Many Bay Area cops clamoring for COVID vaccine

Oakland police officers are still waiting to get their coronavirus vaccines. So are San Francisco police.

"We're boots on the ground. We're the ones out on the street, contacting people," said Tracy McCray, vice president of the San Francisco police union.

Also waiting for vaccines is the Alameda County Sheriff's Office, which lost a civilian technician and deputy to the virus. Nearly 100 deputies have tested positive.

"Our county public health has pushed us back," said Kevin Lewis, president of the Alameda County Deputy Sheriffs Association.

Lewis said deputies realize they may have to wait, but they're concerned they haven't been given any timetable.

"We're here every day at work. We can't work from home. We can't zoom public safety," Lewis said. "We're out there and we have to deal with this and we have been every day since the pandemic."

So that means some officers may be getting vaccines from their own doctors. Other officers are still in limbo.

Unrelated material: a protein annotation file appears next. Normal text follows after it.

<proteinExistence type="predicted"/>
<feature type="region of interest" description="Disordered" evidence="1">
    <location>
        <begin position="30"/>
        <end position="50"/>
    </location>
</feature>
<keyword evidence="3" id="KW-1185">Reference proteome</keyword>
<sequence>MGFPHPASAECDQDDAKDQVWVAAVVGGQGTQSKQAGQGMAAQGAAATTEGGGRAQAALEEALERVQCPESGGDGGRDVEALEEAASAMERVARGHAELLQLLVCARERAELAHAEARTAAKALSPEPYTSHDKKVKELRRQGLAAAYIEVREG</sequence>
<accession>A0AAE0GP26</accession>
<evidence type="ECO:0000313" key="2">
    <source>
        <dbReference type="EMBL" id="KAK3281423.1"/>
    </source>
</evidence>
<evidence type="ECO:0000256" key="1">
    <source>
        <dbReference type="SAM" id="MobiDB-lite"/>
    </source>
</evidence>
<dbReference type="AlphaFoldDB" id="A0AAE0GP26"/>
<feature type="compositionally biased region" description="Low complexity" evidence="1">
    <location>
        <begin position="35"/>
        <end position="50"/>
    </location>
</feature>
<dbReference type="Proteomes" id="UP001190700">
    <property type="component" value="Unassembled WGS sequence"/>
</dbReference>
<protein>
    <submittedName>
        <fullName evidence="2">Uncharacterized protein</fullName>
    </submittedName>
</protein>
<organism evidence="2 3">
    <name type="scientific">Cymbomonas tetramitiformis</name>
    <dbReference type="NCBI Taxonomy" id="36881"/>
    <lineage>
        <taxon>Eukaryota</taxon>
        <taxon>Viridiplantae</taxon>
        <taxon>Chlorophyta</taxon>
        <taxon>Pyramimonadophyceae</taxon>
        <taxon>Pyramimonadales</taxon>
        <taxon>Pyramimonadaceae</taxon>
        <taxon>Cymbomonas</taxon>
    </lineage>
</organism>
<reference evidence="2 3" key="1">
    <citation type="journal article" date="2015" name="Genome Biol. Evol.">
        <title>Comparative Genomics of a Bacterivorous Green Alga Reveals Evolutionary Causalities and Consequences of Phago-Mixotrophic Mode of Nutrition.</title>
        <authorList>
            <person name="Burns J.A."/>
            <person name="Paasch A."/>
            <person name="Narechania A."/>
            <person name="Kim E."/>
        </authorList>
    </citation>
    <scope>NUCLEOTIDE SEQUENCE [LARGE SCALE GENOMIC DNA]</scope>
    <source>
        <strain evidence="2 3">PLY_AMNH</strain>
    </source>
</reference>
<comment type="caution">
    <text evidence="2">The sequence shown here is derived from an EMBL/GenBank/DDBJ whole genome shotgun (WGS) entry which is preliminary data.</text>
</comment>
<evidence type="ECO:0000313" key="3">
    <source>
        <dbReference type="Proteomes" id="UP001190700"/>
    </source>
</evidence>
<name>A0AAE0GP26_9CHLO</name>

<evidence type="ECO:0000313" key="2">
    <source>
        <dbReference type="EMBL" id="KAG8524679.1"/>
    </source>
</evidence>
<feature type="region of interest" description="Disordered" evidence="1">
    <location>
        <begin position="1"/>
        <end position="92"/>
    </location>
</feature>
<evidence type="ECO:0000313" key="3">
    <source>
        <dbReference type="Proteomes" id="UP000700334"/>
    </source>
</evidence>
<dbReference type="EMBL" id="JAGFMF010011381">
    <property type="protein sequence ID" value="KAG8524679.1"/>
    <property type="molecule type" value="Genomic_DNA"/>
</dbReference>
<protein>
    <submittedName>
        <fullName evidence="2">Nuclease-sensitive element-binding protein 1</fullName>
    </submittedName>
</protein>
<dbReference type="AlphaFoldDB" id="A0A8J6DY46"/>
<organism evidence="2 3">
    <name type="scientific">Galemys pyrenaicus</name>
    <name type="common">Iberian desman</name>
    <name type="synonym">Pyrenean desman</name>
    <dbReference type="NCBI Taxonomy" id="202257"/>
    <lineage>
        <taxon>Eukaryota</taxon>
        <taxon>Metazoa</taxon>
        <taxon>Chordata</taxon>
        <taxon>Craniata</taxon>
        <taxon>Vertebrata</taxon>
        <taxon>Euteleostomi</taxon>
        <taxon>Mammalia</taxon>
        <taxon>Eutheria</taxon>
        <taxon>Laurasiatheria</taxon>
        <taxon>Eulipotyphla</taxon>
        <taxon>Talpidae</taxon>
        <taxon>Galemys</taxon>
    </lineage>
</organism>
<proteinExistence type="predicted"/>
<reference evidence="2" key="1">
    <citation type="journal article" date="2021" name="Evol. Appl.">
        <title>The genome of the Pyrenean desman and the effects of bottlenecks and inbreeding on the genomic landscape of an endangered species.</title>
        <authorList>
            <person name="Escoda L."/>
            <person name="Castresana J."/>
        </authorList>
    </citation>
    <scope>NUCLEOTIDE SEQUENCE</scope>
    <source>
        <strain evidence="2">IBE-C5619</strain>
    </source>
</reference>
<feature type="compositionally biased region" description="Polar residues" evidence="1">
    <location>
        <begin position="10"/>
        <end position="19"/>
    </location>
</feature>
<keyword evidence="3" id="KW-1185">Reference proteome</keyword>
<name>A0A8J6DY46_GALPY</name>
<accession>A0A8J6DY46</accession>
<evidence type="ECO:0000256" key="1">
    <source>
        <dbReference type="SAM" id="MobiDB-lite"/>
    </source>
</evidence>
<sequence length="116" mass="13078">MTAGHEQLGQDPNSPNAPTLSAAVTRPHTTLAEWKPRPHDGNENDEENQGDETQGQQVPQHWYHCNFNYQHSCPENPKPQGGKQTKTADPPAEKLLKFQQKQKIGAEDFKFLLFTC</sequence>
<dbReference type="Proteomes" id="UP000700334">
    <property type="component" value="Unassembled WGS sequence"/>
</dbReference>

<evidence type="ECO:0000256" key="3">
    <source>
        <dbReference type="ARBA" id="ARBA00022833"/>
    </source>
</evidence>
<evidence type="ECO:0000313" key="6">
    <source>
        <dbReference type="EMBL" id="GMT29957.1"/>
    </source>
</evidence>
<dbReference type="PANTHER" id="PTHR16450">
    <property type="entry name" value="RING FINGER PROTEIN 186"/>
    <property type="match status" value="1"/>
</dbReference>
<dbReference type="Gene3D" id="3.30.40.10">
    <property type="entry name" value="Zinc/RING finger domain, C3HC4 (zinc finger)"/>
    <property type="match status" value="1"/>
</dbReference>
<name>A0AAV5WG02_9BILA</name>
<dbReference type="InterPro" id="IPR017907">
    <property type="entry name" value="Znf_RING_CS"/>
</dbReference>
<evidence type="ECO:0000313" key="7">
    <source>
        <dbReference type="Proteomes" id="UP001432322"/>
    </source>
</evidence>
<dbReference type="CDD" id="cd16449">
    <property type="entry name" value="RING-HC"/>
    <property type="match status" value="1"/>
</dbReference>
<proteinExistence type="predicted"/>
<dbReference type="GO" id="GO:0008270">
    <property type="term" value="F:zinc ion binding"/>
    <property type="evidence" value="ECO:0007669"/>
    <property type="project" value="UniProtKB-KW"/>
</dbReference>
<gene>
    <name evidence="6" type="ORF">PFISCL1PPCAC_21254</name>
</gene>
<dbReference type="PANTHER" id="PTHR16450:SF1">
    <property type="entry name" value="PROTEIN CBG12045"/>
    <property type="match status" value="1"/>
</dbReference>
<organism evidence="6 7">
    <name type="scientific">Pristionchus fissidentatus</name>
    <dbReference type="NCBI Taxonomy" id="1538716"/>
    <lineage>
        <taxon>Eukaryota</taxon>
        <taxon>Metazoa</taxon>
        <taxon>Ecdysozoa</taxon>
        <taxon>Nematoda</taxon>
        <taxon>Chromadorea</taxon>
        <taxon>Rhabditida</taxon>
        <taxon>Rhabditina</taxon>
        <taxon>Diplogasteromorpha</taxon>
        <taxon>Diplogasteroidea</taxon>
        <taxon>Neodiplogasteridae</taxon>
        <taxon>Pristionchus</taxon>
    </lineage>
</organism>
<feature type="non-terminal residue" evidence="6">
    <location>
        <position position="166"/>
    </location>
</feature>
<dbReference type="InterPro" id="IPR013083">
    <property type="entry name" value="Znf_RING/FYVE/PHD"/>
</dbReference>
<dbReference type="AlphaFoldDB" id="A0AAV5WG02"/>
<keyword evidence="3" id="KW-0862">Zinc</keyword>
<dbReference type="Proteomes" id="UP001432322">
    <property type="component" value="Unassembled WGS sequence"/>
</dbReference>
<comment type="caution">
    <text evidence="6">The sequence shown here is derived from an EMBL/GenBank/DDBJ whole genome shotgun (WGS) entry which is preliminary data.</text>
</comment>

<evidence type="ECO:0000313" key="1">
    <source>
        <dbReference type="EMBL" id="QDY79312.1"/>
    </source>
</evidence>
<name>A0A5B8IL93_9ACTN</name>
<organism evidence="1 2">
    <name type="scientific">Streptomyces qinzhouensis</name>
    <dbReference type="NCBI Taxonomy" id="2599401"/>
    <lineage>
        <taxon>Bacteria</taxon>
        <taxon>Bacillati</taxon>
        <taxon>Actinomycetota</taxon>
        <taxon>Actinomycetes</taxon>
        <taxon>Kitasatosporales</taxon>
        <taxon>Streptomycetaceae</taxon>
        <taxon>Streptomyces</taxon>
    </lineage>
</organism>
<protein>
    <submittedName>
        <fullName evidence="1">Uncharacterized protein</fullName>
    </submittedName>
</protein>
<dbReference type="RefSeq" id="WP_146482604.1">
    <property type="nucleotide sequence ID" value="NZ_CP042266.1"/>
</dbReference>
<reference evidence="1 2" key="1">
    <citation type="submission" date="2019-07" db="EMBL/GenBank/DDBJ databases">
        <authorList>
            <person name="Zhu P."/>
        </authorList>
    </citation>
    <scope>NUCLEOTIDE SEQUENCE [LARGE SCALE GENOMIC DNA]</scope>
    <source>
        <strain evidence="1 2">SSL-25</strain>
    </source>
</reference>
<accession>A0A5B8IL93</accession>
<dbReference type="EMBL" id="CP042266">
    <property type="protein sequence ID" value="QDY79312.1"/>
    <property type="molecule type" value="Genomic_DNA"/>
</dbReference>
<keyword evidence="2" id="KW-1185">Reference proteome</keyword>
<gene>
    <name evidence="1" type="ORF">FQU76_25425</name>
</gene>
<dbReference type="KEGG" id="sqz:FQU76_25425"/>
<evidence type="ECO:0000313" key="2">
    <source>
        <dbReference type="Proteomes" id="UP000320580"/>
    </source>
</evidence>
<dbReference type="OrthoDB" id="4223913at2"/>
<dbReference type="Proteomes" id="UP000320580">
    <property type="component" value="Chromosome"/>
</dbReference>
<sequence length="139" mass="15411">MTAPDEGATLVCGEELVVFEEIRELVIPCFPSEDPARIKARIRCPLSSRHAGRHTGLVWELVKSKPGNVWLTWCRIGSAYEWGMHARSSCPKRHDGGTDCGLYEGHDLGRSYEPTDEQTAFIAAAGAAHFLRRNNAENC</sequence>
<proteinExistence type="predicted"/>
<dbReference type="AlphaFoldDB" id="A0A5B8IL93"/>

"I can imagine their frustration, if I was in their spot. I'd be angry to say the least," said Paul Kelly, who heads the San Jose Police Union.

Kelly said his officers began getting their vaccines a couple of weeks ago.

"There should be no reason in the world that firefighters have gone through it and then there's  empty seats and vaccinations sitting there that the law enforcement isn't getting," Kelly said.

Police and deputies are frustrated because there's no standard process for law enforcement access to vaccines. It all depends on the jurisdiction.

"We're still looking at other avenues to get our members vaccinated," said McCray, from the San Francisco police union. 

McCray said more than half of the department's 1,500 patrol officers have been exposed to the virus. About 149 officers have tested positive. All that affects staffing.

"Let's face it, if we drop off and can't do our job, what do you think is going to happen in the streets, right, if we can't, if we don't have the manpower to respond to all the calls that we respond to?" McCray said.

Health care workers and long-term care residents were the first to get vaccines. The elderly and police officers are in the next group, and the timetable varies depending on the county and how much vaccine is available.